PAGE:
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6/23/2016 8:54 AM
 

I'd be curious to hear why the suggestion for the hunting pack would trend toward the Ute over the qui-Ya. If they both compress down to basically the same size, not including the height, it seems that the qui-Ya would get the nod purely for the additional capacity. Is it just because the qui-Ya is overkill for day trips, or is there another factor in play for your suggestions?

 

 
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6/23/2016 9:04 AM
 
zacht wrote:

I'd be curious to hear why the suggestion for the hunting pack would trend toward the Ute over the qui-Ya. If they both compress down to basically the same size, not including the height, it seems that the qui-Ya would get the nod purely for the additional capacity. Is it just because the qui-Ya is overkill for day trips, or is there another factor in play for your suggestions?

 

Since the OP stressed using it for day trips...the Ute seemed the best choice.  The Ute can get nearly as small as an Umlindi.  The qui-Ya is quite a bit bigger.


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6/23/2016 9:10 AM
 
I agree with the Ute recommendation. The main reason being a 24” setup is going to be more convenient to hunting, easier to walk under things, easier to walk through thick brush….just a more mobile setup IMO. I have packed elk out in the Ute and it has always been plenty big enough, I put deboned meat in the main bag and my day stuff in the connor pocket.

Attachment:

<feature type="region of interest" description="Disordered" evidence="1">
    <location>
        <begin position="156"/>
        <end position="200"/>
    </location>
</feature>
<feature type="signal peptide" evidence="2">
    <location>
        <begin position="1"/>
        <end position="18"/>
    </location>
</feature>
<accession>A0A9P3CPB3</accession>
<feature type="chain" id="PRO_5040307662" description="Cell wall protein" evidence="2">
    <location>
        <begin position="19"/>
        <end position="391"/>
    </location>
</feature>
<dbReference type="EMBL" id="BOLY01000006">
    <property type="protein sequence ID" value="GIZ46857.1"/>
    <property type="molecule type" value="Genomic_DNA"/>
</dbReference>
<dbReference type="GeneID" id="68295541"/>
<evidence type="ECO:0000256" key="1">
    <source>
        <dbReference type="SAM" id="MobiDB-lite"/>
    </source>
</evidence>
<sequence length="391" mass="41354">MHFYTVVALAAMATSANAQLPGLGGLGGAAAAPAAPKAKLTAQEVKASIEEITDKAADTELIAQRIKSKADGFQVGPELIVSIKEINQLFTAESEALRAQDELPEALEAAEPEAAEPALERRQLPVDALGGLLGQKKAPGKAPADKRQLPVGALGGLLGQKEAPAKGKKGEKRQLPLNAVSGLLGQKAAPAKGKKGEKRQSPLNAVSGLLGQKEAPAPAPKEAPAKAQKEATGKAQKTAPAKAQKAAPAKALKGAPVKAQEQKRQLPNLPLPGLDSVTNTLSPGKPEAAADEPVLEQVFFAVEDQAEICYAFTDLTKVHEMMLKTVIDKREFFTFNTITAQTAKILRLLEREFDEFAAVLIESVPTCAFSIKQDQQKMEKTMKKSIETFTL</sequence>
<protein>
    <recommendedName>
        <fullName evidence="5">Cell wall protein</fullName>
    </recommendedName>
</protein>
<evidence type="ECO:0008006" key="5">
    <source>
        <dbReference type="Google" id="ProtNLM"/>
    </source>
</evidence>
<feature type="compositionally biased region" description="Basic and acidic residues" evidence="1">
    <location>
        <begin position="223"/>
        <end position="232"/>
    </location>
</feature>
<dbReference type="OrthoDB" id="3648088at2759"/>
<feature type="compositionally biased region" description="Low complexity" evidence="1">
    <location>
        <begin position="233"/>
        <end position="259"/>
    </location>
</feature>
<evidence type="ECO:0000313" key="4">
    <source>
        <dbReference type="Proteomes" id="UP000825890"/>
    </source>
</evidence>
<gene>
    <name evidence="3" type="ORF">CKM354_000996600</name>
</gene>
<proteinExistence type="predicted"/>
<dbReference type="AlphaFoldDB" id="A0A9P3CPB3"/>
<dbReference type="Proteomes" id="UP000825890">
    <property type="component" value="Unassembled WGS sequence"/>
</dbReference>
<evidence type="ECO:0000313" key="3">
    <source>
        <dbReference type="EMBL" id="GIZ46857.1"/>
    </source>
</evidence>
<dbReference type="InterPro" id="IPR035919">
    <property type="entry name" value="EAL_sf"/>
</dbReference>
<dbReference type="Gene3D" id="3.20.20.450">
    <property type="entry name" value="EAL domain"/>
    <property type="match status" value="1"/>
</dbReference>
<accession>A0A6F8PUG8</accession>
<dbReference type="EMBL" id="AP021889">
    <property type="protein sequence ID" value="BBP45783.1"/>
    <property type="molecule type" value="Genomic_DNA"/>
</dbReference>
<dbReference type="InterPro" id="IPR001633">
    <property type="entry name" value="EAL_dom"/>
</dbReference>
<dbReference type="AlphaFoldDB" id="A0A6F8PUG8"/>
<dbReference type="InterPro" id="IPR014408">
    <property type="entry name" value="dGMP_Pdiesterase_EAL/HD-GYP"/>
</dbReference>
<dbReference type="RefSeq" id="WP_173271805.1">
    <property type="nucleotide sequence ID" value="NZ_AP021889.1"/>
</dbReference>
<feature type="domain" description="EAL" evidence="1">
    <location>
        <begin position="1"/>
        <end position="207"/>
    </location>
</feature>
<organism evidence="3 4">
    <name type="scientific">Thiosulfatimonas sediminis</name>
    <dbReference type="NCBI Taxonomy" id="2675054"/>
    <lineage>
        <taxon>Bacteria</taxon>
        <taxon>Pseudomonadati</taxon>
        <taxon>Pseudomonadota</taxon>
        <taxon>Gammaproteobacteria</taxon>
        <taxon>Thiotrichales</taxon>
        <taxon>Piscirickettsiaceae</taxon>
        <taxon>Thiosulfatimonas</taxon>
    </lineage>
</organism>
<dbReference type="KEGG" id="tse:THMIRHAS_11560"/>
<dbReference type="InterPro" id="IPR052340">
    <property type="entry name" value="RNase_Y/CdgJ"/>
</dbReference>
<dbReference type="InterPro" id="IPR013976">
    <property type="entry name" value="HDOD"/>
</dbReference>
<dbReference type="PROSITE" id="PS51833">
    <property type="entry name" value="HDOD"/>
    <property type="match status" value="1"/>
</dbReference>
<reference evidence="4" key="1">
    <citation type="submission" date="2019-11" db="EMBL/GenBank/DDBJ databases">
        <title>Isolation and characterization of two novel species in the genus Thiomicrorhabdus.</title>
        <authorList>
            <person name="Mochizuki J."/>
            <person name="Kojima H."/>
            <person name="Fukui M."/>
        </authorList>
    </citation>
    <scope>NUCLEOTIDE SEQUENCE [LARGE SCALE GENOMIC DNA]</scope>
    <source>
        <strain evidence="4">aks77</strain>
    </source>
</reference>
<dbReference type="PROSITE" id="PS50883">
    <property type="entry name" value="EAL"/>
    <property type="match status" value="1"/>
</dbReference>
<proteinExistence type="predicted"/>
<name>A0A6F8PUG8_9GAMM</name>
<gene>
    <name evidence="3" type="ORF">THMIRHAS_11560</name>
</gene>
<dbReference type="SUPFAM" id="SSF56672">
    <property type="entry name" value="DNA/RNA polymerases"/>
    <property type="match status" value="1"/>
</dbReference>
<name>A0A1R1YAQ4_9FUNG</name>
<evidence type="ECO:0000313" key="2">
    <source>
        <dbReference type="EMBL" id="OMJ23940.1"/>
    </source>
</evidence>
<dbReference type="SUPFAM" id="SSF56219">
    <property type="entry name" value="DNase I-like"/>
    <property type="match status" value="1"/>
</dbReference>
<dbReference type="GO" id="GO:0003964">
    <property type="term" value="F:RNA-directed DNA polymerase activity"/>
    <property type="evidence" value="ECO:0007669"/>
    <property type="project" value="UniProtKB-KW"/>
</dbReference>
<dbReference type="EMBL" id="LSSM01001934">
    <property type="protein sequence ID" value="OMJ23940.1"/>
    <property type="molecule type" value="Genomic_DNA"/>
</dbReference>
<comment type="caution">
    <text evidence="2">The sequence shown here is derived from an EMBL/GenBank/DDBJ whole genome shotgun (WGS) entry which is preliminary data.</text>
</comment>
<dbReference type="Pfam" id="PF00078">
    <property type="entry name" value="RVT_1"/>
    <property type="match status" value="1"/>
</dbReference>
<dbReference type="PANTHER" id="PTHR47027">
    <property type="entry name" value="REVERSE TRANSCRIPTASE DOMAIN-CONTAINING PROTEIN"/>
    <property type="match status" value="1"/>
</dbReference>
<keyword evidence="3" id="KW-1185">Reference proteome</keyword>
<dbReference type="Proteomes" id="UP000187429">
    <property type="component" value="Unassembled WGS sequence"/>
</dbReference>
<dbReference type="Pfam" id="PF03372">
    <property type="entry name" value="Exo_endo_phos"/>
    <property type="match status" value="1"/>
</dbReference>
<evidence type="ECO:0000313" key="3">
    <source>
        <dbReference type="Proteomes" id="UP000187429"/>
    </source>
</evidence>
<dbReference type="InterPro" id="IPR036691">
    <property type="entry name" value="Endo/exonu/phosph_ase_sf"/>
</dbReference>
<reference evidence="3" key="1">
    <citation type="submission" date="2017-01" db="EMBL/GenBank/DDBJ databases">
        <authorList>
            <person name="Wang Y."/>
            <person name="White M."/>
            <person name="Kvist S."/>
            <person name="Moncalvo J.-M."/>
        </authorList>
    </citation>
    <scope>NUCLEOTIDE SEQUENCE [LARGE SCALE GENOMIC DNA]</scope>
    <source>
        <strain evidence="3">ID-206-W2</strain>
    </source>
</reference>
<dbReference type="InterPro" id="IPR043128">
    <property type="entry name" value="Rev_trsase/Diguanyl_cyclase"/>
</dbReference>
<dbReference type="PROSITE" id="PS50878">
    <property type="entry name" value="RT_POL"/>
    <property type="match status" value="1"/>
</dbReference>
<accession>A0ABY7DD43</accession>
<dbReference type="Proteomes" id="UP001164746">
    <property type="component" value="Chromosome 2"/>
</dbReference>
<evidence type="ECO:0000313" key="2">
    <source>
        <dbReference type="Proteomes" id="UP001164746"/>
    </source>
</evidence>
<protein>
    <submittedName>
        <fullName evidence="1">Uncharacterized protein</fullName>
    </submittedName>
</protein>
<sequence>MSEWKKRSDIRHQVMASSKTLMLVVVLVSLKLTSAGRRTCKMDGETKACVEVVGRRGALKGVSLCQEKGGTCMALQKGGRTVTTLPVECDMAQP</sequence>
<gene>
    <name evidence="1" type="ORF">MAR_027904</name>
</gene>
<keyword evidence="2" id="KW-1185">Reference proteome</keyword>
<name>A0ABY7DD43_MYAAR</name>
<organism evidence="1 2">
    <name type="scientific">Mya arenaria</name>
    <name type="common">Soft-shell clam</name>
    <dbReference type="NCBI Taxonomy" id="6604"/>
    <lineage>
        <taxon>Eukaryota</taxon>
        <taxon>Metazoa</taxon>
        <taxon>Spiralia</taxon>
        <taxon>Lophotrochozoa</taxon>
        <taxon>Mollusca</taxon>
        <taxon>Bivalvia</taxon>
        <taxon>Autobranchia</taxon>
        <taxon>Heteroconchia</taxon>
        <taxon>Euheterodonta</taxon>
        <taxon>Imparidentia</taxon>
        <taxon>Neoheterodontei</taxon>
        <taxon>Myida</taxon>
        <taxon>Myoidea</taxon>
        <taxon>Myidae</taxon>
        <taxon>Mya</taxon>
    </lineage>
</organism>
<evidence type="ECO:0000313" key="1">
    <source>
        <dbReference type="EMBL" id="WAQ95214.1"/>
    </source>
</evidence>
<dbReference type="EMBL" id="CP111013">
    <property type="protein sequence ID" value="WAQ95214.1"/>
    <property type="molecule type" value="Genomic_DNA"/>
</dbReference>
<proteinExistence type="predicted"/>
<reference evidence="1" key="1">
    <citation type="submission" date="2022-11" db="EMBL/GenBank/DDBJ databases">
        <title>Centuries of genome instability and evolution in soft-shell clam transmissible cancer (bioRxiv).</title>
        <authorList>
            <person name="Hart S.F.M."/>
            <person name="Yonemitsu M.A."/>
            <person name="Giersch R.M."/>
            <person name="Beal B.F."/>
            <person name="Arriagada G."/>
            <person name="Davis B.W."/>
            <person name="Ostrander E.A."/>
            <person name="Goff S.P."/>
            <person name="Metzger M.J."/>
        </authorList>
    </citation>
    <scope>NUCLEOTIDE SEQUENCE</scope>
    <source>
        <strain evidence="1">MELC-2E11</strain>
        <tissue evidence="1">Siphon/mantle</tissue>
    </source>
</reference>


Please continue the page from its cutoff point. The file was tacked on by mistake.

However, I would take the qui-ya if I was planning on packing out moose. For me anyway, I would only need the extra capacity for an animal this size. Packing out a Ute full of elk meat is just about the max load I can carry out. I would really be pushing myself loading the qui-ya with this much weight, but I am dumb enough to try it. Plus, the extra load lifter height might give a little more advantage compared to the load lifter height of the Ute.

Also, keep in mind this is a recommendation for day hunting. You might see different answers when it comes to backpack hunting.

Heck, for just day hunting you could really make a nice day pack out of the Aston House and the Umlindi. But, you would lose some of the meat packing ability.
 
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6/23/2016 9:23 AM
 

zacht, great question. When I got my Ute several years ago the qui-Ya, obviously, was not available. Since I'm 6'4" tall I would like the higher lift with only a slight weight penalty. If you are hunting in really brushy country (like I used to on the west side of the Washington Cascades) the higher pack is going to hang up more. I'm one of the oldest guys (if not the oldest) participating on this forum so a Ute full of meat is about all I want to carry over rough ground for very far. If you can handle monster loads (over 100#) in rough terrain like Westy, his brother and our world class XC ski racer buddy can (or carry your overnight gear sometimes) then maybe the qui-Ya is a better choice for you. YMMV Hope this helps.